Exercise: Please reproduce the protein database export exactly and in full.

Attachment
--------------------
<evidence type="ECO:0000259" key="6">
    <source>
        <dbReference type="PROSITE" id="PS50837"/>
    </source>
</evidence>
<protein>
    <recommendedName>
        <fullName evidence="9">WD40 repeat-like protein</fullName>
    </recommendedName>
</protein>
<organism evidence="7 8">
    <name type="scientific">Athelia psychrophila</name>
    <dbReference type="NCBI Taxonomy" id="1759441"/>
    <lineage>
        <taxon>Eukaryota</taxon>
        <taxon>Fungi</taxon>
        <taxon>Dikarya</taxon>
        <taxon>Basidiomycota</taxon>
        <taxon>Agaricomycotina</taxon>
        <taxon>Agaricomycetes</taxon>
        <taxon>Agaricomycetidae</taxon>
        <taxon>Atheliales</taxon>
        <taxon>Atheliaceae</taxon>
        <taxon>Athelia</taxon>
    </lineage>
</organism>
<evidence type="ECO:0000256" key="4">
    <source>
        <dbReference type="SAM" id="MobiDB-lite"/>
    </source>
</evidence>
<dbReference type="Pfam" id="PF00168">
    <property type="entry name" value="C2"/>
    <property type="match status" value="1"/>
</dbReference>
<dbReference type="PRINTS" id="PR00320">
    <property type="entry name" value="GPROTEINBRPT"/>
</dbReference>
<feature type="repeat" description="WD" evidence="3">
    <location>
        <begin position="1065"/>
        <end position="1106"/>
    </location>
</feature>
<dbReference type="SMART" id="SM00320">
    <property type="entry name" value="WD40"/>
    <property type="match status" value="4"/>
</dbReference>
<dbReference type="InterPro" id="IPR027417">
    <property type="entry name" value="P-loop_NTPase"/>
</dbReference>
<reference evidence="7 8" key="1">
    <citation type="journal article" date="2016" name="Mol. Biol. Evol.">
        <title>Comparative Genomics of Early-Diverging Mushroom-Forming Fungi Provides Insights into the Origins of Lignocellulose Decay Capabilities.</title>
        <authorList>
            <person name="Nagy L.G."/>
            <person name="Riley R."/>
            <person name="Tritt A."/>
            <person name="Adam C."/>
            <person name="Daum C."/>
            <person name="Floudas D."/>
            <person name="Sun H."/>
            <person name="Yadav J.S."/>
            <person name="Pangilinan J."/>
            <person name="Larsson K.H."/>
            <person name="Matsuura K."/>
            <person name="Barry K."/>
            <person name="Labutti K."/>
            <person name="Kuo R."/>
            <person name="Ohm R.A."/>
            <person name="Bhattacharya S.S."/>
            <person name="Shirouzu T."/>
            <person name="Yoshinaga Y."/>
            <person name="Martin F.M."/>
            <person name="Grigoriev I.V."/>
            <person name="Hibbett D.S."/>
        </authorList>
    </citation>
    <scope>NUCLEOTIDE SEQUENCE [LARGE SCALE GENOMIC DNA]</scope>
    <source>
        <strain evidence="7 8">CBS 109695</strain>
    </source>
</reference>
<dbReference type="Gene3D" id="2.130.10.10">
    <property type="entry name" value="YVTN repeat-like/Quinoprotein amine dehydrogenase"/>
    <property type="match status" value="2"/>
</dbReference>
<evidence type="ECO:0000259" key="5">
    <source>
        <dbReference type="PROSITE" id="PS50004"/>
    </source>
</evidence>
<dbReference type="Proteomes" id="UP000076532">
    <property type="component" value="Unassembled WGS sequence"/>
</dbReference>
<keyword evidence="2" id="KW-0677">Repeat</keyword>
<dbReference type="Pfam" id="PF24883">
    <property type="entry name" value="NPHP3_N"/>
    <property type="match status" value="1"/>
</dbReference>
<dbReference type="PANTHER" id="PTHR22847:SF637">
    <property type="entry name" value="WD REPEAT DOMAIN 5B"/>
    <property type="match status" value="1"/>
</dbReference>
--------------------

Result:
<evidence type="ECO:0000259" key="6">
    <source>
        <dbReference type="PROSITE" id="PS50837"/>
    </source>
</evidence>
<protein>
    <recommendedName>
        <fullName evidence="9">WD40 repeat-like protein</fullName>
    </recommendedName>
</protein>
<organism evidence="7 8">
    <name type="scientific">Athelia psychrophila</name>
    <dbReference type="NCBI Taxonomy" id="1759441"/>
    <lineage>
        <taxon>Eukaryota</taxon>
        <taxon>Fungi</taxon>
        <taxon>Dikarya</taxon>
        <taxon>Basidiomycota</taxon>
        <taxon>Agaricomycotina</taxon>
        <taxon>Agaricomycetes</taxon>
        <taxon>Agaricomycetidae</taxon>
        <taxon>Atheliales</taxon>
        <taxon>Atheliaceae</taxon>
        <taxon>Athelia</taxon>
    </lineage>
</organism>
<evidence type="ECO:0000256" key="4">
    <source>
        <dbReference type="SAM" id="MobiDB-lite"/>
    </source>
</evidence>
<dbReference type="Pfam" id="PF00168">
    <property type="entry name" value="C2"/>
    <property type="match status" value="1"/>
</dbReference>
<dbReference type="PRINTS" id="PR00320">
    <property type="entry name" value="GPROTEINBRPT"/>
</dbReference>
<feature type="repeat" description="WD" evidence="3">
    <location>
        <begin position="1065"/>
        <end position="1106"/>
    </location>
</feature>
<dbReference type="SMART" id="SM00320">
    <property type="entry name" value="WD40"/>
    <property type="match status" value="4"/>
</dbReference>
<dbReference type="InterPro" id="IPR027417">
    <property type="entry name" value="P-loop_NTPase"/>
</dbReference>
<reference evidence="7 8" key="1">
    <citation type="journal article" date="2016" name="Mol. Biol. Evol.">
        <title>Comparative Genomics of Early-Diverging Mushroom-Forming Fungi Provides Insights into the Origins of Lignocellulose Decay Capabilities.</title>
        <authorList>
            <person name="Nagy L.G."/>
            <person name="Riley R."/>
            <person name="Tritt A."/>
            <person name="Adam C."/>
            <person name="Daum C."/>
            <person name="Floudas D."/>
            <person name="Sun H."/>
            <person name="Yadav J.S."/>
            <person name="Pangilinan J."/>
            <person name="Larsson K.H."/>
            <person name="Matsuura K."/>
            <person name="Barry K."/>
            <person name="Labutti K."/>
            <person name="Kuo R."/>
            <person name="Ohm R.A."/>
            <person name="Bhattacharya S.S."/>
            <person name="Shirouzu T."/>
            <person name="Yoshinaga Y."/>
            <person name="Martin F.M."/>
            <person name="Grigoriev I.V."/>
            <person name="Hibbett D.S."/>
        </authorList>
    </citation>
    <scope>NUCLEOTIDE SEQUENCE [LARGE SCALE GENOMIC DNA]</scope>
    <source>
        <strain evidence="7 8">CBS 109695</strain>
    </source>
</reference>
<dbReference type="Gene3D" id="2.130.10.10">
    <property type="entry name" value="YVTN repeat-like/Quinoprotein amine dehydrogenase"/>
    <property type="match status" value="2"/>
</dbReference>
<evidence type="ECO:0000259" key="5">
    <source>
        <dbReference type="PROSITE" id="PS50004"/>
    </source>
</evidence>
<dbReference type="Proteomes" id="UP000076532">
    <property type="component" value="Unassembled WGS sequence"/>
</dbReference>
<keyword evidence="2" id="KW-0677">Repeat</keyword>
<dbReference type="Pfam" id="PF24883">
    <property type="entry name" value="NPHP3_N"/>
    <property type="match status" value="1"/>
</dbReference>
<dbReference type="PANTHER" id="PTHR22847:SF637">
    <property type="entry name" value="WD REPEAT DOMAIN 5B"/>
    <property type="match status" value="1"/>
</dbReference>